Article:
We report the discovery of an extrasolar planet detected from the combined data of a microlensing event OGLE-2015-BLG-0051/KMT-2015-BLG-0048 acquired by two microlensing surveys. Despite that the short planetary signal occurred in the very early Bulge season during which the lensing event could be seen for just about an hour, the signal was continuously and densely covered. From the Bayesian analysis using models of the mass function, matter and velocity distributions combined with the information of the angular Einstein radius, it is found that the host of the planet is located in the Galactic bulge. The planet has a mass $0.72_{-0.07}^{+0.65}\ M_{\rm J}$ and it is orbiting a low-mass M-dwarf host with a projected separation $d_\perp=0.73 \pm 0.08$ AU. The discovery of the planet demonstrates the capability of the current high-cadence microlensing lensing surveys in detecting and characterizing planets.

### Spherical collapse of dark matter haloes in tidal gravitational fields

We study the spherical collapse model in the presence of external gravitational tidal shear fields for different dark energy scenarios and investigate the impact on the mass function and cluster number counts. While previous studies of the influence of shear and rotation on $\delta_\mathrm{c}$ have been performed with heuristically motivated models, we try to avoid this model dependence and sample the external tidal shear values directly from the statistics of the underlying linearly evolved density field based on first order Lagrangian perturbation theory. Within this self-consistent approach, in the sense that we restrict our treatment to scales where linear theory is still applicable, only fluctuations larger than the scale of the considered objects are included into the sampling process which naturally introduces a mass dependence of $\delta_\mathrm{c}$. We find that shear effects are predominant for smaller objects and at lower redshifts, i. e. the effect on $\delta_\mathrm{c}$ is at or below the percent level for the $\Lambda$CDM model. For dark energy models we also find small but noticeable differences, similar to $\Lambda$CDM. The virial overdensity $\Delta_\mathrm{V}$ is nearly unaffected by the external shear. The now mass dependent ?c is used to evaluate the mass function for different dark energy scenarios and afterwards to predict cluster number counts, which indicate that ignoring the shear contribution can lead to biases of the order of $1\sigma$ in the estimation of cosmological parameters like $\Omega_\mathrm{m}$, $\sigma_8$ or $w$.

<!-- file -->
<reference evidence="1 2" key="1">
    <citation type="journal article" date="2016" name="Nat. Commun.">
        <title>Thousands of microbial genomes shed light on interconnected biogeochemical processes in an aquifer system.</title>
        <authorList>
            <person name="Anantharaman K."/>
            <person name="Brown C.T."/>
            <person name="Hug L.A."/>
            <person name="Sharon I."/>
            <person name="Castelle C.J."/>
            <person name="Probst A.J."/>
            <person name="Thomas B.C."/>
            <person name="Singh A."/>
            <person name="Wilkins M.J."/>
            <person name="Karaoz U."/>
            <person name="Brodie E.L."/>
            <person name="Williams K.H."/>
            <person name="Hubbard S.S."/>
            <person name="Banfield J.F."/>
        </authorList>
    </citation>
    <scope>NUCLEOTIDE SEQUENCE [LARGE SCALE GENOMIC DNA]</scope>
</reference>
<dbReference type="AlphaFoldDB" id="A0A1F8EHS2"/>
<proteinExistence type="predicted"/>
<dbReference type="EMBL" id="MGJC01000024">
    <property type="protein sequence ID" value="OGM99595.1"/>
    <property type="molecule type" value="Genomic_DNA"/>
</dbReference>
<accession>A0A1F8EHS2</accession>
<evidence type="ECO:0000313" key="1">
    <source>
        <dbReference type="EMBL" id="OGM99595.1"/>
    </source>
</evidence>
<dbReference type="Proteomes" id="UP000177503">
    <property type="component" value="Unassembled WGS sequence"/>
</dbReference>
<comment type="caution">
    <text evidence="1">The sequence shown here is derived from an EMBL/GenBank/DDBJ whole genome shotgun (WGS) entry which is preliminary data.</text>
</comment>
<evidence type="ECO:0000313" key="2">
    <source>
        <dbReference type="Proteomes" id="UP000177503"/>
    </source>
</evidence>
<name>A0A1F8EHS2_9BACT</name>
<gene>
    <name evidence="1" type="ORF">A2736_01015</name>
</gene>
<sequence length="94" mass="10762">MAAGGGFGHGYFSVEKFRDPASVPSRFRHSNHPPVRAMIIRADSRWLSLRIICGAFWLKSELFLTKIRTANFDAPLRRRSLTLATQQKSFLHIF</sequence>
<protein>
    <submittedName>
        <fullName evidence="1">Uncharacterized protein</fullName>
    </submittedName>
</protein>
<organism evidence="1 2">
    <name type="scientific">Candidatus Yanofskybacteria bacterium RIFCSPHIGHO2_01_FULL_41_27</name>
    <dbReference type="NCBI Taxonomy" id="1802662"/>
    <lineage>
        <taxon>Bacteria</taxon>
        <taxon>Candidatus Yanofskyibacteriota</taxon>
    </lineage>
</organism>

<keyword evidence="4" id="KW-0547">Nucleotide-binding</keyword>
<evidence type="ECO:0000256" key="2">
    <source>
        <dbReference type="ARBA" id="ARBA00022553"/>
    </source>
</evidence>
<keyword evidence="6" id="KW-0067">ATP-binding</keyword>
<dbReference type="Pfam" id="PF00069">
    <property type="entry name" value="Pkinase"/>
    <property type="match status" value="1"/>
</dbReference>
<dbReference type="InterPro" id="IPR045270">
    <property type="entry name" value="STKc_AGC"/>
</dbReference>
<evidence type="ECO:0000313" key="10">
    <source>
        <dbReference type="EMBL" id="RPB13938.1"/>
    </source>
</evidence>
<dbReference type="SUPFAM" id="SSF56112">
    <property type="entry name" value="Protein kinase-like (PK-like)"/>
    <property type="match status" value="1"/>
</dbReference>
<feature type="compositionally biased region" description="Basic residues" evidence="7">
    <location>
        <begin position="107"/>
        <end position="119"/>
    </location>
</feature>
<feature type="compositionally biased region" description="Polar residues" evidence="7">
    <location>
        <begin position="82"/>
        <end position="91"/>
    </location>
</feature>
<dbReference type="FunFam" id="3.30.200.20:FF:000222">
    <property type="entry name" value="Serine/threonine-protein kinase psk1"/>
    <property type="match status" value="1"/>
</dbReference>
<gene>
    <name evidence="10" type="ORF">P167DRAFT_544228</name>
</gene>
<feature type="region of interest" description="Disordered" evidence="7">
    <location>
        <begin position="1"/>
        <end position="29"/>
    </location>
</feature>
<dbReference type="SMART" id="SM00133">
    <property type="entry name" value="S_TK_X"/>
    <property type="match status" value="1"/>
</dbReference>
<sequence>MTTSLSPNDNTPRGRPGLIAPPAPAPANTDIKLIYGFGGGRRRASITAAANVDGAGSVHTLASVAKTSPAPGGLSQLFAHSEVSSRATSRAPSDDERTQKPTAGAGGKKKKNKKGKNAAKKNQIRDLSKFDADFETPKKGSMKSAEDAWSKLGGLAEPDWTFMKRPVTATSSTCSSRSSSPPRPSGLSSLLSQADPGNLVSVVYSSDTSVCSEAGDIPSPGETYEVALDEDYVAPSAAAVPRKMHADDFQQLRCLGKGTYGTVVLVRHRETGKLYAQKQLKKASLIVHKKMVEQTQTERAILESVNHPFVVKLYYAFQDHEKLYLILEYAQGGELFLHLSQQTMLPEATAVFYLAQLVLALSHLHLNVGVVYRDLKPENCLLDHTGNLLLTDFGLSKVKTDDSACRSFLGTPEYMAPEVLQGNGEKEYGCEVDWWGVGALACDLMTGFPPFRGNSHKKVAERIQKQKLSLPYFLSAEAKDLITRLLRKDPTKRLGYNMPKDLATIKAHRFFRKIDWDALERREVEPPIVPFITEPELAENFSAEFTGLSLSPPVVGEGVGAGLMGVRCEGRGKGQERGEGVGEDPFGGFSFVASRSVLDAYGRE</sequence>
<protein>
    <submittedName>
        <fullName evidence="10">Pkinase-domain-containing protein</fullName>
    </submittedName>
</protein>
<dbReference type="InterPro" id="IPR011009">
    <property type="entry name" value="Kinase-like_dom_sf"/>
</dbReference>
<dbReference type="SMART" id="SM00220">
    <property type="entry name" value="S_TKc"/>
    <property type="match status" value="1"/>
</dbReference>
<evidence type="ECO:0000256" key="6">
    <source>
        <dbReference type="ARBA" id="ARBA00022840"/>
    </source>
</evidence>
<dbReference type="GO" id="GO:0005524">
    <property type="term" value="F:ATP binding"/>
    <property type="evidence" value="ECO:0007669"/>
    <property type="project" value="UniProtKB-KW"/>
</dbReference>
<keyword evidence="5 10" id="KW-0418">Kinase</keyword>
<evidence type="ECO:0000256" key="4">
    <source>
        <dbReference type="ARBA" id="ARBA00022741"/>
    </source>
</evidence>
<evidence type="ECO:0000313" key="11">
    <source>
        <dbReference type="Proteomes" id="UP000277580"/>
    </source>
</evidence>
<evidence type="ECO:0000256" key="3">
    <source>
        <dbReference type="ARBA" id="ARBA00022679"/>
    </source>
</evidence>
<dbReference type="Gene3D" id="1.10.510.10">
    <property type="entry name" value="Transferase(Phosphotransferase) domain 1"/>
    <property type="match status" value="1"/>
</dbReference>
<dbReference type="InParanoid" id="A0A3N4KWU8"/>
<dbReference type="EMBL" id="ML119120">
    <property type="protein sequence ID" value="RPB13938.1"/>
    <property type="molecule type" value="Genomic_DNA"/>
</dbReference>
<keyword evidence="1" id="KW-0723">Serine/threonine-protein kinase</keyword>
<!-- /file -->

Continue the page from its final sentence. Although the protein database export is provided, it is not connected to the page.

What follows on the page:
### A simple and general method for solving detailed chemical evolution with delayed production of iron and other chemical elements